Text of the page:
In 1951 my father, after a decade long career as a Newfoundland Ranger and a few years as a business owner, began work with the provincial public service as a Welfare Officer. His first posting was Marystown on the south coast of Newfoundland. The new post-Confederation government was expanding its welfare/social services network to district offices throughout the province. My father was among a number of officers hired at that time. At that point he and my mother had a growing family of five children. The move to Marystown was a new adventure for a couple who had grown up in the more suburban environs of St. John’s. So it was that in the fall of 1951 my father traveled to Marystown in advance of the family to set up the Welfare office and find housing for his family.
In early December my mother, with five children in tow, departed St. John’s by train. My father would meet the family at the Goobies station some 100 miles from St. John’s. There we would travel another 100 miles by road to Marystown. The vagaries of Newfoundland weather soon put an end to that plan since, as soon as my mother landed on the platform at the train station, she was to discover that my father had not made it to Goobies. In fact, he had to retreat to Marystown because an early winter storm blocked the road, preventing him from meeting the family. For a brief moment my mother felt very much adrift, standing with her five children while the winter storm was setting in around her. With her three younger sons, infant daughter, and my eldest brother as her able assistant, my mother quickly realized that her best-laid plans were doomed. A local resident quickly came to her rescue and directed my mother to her family’s boarding house where we all took refuge for the night. The following day, my mother decided to take the train back to St. John’s where family support was available. A new travel itinerary would have to be arranged.
As the Christmas season was approaching, there was a natural urgency to have the family together. It was not long before we set out again by train from St. John’s. This time we would take the branch rail line to Argentia and catch the coastal boat service to Marystown. The coastal marine service of passenger/freight boats was a staple of Newfoundland and Labrador’s transportation system. The connection with the boat at Argentia was successful and all boarded the S.S. Bar Haven which was a fairly new addition to the coastal fleet. It was a lively time aboard the boat with many people returning home for the rapidly approaching holidays. Unlike the first attempt, the weather cooperated and our family settled into bunks and the revelry of a coastal boat ride. My mother probably did not quite see it all that way as the responsibility was heavy, managing and keeping track of her young and active brood. Seasickness did not completely escape some of us but the capable vessel proceeded uneventfully.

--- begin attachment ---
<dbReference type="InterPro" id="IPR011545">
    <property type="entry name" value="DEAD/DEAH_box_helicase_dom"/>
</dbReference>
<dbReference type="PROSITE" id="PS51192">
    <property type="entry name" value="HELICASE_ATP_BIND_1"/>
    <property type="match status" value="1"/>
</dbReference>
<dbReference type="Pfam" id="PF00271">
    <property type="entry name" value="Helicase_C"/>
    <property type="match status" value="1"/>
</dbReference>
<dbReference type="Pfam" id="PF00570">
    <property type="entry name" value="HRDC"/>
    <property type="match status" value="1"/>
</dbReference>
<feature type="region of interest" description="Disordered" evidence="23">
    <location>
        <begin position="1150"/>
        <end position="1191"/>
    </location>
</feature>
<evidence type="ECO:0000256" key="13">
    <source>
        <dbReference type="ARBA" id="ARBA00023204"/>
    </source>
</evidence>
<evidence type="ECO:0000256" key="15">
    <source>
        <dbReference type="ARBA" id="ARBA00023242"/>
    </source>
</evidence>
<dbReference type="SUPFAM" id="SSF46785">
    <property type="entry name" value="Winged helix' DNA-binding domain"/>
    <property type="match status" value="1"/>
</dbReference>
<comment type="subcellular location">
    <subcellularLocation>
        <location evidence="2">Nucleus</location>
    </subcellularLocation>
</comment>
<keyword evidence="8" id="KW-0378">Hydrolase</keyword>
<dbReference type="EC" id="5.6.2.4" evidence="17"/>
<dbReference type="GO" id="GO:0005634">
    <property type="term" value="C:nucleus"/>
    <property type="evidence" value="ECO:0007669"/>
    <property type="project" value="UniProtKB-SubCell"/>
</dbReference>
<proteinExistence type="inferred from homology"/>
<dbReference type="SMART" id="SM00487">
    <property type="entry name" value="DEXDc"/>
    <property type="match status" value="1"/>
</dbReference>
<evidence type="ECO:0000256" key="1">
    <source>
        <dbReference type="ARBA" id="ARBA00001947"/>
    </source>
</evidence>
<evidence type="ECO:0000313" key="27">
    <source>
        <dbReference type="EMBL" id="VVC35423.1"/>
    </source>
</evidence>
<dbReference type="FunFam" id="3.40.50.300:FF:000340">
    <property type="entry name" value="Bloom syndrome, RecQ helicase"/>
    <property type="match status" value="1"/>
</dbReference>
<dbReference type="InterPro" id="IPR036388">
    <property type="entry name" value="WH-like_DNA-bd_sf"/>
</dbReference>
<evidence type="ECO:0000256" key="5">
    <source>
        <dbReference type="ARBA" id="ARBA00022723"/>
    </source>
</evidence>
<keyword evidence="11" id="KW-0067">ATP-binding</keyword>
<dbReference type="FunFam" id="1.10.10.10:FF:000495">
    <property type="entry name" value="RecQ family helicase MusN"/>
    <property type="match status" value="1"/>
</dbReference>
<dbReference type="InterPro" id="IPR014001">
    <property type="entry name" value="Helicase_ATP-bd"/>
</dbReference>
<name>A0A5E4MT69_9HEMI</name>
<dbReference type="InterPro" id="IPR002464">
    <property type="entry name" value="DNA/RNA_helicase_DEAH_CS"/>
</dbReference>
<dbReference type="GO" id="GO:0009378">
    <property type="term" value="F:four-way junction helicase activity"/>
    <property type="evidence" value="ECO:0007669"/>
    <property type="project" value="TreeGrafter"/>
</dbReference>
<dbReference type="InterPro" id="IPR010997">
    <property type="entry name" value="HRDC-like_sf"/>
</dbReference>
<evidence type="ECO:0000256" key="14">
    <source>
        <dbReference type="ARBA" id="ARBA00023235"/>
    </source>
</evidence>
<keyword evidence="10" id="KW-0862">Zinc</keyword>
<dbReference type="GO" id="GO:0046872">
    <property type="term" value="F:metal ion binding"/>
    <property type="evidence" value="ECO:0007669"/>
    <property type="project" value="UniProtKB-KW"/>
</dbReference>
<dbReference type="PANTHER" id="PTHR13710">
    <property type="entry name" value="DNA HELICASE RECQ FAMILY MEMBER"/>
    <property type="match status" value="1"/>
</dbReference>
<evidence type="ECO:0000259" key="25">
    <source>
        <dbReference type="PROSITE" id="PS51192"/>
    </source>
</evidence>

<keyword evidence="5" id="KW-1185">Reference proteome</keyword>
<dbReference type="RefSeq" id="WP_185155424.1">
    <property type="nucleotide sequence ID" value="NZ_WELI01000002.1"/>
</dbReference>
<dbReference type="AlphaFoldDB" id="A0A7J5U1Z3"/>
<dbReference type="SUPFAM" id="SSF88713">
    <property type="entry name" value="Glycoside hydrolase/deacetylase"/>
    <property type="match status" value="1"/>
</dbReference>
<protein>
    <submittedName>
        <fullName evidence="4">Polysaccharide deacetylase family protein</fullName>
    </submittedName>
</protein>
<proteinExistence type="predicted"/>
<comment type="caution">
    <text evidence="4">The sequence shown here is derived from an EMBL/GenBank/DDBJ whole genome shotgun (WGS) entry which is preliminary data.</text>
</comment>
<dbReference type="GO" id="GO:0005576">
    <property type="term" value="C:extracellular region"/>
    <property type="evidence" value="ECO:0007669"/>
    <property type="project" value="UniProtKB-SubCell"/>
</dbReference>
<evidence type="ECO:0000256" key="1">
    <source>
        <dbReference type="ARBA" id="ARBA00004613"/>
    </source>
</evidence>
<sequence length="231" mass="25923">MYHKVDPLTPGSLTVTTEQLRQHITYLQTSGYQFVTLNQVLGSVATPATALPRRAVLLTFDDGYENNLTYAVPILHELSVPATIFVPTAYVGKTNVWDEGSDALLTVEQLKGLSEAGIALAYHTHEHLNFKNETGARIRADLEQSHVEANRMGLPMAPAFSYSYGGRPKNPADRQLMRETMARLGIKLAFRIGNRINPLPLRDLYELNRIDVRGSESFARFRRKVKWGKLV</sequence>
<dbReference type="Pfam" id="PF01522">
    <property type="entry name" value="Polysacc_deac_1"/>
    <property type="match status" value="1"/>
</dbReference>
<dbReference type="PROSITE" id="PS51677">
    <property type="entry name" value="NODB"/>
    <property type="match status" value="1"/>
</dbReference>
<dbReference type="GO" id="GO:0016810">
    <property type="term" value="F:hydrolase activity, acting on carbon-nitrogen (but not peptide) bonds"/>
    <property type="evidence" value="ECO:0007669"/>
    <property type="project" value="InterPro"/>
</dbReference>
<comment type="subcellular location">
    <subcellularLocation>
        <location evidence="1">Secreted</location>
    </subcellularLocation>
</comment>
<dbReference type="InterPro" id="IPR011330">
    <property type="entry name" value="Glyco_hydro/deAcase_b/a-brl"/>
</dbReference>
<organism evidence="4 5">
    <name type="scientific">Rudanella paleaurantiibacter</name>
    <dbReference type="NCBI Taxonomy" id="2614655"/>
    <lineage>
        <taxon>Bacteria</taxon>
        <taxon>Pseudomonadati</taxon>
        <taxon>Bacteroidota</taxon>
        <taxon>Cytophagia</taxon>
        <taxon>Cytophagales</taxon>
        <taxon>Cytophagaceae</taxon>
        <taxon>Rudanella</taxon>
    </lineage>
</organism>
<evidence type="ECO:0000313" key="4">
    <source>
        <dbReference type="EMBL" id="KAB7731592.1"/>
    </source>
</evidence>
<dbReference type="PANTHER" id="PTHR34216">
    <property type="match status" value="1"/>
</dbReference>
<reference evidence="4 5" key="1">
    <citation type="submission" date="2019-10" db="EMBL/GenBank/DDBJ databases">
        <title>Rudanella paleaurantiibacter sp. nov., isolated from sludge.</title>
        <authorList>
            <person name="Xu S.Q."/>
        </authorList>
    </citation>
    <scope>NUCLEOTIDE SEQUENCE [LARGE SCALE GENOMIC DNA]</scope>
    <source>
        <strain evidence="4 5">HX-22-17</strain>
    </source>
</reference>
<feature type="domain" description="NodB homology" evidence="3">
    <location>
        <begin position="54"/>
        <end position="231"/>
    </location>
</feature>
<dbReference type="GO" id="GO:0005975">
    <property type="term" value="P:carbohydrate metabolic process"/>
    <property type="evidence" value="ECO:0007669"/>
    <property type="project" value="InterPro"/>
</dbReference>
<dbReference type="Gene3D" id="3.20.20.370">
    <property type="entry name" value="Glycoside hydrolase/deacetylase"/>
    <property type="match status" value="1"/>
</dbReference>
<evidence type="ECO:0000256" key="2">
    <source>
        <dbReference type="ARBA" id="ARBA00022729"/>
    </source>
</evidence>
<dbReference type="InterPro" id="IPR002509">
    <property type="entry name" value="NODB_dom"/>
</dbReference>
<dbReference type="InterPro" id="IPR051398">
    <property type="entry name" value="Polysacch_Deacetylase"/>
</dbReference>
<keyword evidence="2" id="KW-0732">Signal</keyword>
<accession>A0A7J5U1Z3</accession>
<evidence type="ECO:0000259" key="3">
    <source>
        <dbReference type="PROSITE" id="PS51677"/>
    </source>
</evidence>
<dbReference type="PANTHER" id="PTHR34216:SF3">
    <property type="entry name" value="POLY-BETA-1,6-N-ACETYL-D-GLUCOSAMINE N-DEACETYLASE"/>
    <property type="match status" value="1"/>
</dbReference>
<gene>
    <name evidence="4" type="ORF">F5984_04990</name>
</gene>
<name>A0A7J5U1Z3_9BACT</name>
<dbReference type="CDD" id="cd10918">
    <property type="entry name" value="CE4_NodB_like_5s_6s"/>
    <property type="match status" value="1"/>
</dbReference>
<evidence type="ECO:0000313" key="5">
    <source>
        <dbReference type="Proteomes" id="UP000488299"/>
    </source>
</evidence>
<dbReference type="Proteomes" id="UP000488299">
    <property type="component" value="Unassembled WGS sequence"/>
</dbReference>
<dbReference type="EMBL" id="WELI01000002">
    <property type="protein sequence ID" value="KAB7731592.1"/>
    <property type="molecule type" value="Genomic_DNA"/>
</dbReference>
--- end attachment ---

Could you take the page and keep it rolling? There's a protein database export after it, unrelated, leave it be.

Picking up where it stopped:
On the evening of December 24, 1951 the Bar Haven slowly moved towards the government wharf in Marystown. It was generally a pleasant evening. As the lights of the boat penetrated the night, the family’s husband and father could be seen moving about the wharf with anticipation. Trunks, suitcases and miscellaneous freight were unloaded by disembarking passengers. With the family safely on the wharf, all began the walk over a steep incline and crossed a meadow to the family’s new home. Expectations were modest but on arrival our father had made our new home warm, inviting and in keeping with the season – Christmas tree and all.
As things were unpacked and arranged, the Christmas turkey couldn’t be found. Given the times and this occasion especially, its loss would be greatly felt. In the frenzy of the walk to our new home, our oldest brother, responsible for its safekeeping, managed to lose the turkey. With a quick turn of step, father was out the door and quickly retrieved the turkey with it being none the worse for wear.
Christmas morning brought the usual assortment of gifts and surprises in spite of a journey that was unexpectedly extended and slightly harrowing. A light snow was on the ground. How could the young family members not expect that the mystery and wonder of the season would not deliver?
As the years pass our family recalls with delight this most special of Christmas memories.